Tri-pane windows OK for growing indoors
QUESTION: Is it possible to grow herbs in front of windows that are triple pane, low-E and UV safe? We recently installed new windows in our older home and they are all triple-glazed with low-E coating. It is my understanding that the sun’s rays don’t penetrate these types of windows, although there is plenty of light.
How would I go about growing herbs and should I consider using grow lights instead of trying to use sunlight from the windows? I am an avid gardener and belong to our local horticultural society. I also work part time in a greenhouse.
ANSWER: Thank you for your question from sunny Regina. Because lowE windows allow visible light through, your herbs should do fine. According to one of the manufacturers, Loewen, low-E argon-filled windows will block most of the UV light entering through the window but allow all visible light to enter. The loss of UV light should not affect plants. In fact, there are companies that manufacture low-E argon greenhouse windows specifically for growing plants.
QUESTION: Last summer, I saw an Alaskan weeping cypress and was tempted to buy it, but thought I should get some expert advice first. The trees looked healthy, were about two metres tall, designated Zone 4 and were about $100. I was reluctant to spend that kind of money on something that may only make it a year or two. I looked it up online, where it is considered Zone 5 and all information was from the West Coast.
My 50-year-old maple was dangerously damaged in the July storm last summer, so I have taken it down and would like to put something unique in its place, but I want something that won’t grow to 15 by 15 by 15 metres! It would be sheltered to the east by the garage, to the north and south by two-metre fences and houses and to the west by my house. Would that provide enough shelter for this sort of tree? I need a new gutter on my garage, so I could direct run-off water to the vicinity for some extra moisture.
Do you think it makes sense to try to grow one of these? Hopefully, Zocalo was able to overwinter them because they had five trees and I don’t think any of them sold. They were down to half off by the end of the season.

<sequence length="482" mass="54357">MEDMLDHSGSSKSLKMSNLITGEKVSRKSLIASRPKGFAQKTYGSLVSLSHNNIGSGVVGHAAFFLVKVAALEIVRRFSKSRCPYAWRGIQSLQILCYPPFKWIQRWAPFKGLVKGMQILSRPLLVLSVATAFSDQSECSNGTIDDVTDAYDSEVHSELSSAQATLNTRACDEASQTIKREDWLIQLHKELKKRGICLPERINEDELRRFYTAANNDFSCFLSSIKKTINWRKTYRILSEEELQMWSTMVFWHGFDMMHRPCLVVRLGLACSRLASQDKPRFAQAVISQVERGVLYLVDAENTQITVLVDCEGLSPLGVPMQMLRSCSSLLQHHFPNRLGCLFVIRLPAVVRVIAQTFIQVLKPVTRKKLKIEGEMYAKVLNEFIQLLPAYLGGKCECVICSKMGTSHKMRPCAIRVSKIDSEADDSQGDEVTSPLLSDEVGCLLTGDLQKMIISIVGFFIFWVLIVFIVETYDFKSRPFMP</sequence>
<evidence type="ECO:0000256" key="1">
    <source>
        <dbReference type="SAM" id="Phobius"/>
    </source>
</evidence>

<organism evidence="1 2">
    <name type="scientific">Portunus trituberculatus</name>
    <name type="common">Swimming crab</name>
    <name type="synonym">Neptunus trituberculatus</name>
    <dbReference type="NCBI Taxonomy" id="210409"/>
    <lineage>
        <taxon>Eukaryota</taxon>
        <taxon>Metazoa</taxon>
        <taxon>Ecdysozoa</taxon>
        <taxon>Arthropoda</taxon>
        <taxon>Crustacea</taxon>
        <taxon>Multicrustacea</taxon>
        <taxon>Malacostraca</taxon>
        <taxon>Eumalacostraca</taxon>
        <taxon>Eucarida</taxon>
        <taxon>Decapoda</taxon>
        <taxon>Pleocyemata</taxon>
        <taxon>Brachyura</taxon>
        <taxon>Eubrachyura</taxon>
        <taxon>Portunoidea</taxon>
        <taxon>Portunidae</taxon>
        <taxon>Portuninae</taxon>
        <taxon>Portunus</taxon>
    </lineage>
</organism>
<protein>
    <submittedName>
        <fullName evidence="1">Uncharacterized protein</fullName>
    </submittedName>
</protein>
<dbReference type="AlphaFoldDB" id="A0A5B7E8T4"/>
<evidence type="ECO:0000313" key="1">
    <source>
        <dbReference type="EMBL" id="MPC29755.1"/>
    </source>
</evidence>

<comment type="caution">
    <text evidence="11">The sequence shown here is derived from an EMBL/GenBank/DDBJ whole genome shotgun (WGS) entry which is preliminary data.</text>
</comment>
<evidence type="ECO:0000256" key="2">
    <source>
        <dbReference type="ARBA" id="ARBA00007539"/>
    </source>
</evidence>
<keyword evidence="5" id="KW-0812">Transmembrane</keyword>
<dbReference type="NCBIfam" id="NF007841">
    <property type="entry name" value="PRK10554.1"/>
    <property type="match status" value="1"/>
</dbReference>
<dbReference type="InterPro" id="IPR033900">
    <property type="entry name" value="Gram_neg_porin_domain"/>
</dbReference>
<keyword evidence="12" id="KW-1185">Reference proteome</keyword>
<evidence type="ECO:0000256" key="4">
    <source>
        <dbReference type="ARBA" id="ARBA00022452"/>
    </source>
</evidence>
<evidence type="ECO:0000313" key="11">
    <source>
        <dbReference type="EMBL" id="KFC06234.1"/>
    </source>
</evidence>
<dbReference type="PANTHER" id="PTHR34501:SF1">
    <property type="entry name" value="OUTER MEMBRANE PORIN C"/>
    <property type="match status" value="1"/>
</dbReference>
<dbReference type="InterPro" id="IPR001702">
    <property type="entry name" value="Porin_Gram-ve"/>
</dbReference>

ANSWER: I love writing this column because of the many interesting questions I receive and this is certainly one of them.
I have to admit I had never heard of the Alaskan weeping cypress, so I started doing research on it. According to the references I checked, the plant is hardy to Zone 4A on the USDA climate map, which translates to hardy to -34.4 C. Other references put it as hardy to Zone 4. The plant is not a true cypress.
Would I personally plant this in my garden? That depends on a few factors. First, I would be much more inclined to try a plant that was priced at $50 instead of $100, but that’s me. It would also depend on the nursery offering a guarantee.
While your description of how it would be sheltered sounds promising, I might be more inclined to try it if it were closer to a building rather than out in the middle of the yard, which I assume it will be since it is replacing a large maple.
You are also asking a guy who regularly spends money on borderline plants. I have tried growing everything from rhododendrons to butterfly bushes.
For me, the joy is in trying to get something to grow where it really is not supposed to. A Zone 4 plant is not nearly as much of a gamble as one designated for Zone 5.
So, to make a very long answer short, I would try it. I would make sure I screened the plant from the winter winds as well. Don’t wrap it, but erect a burlap screen around it in the fall.
Grow your herbs in pots in a sunny window inside your home during the winter.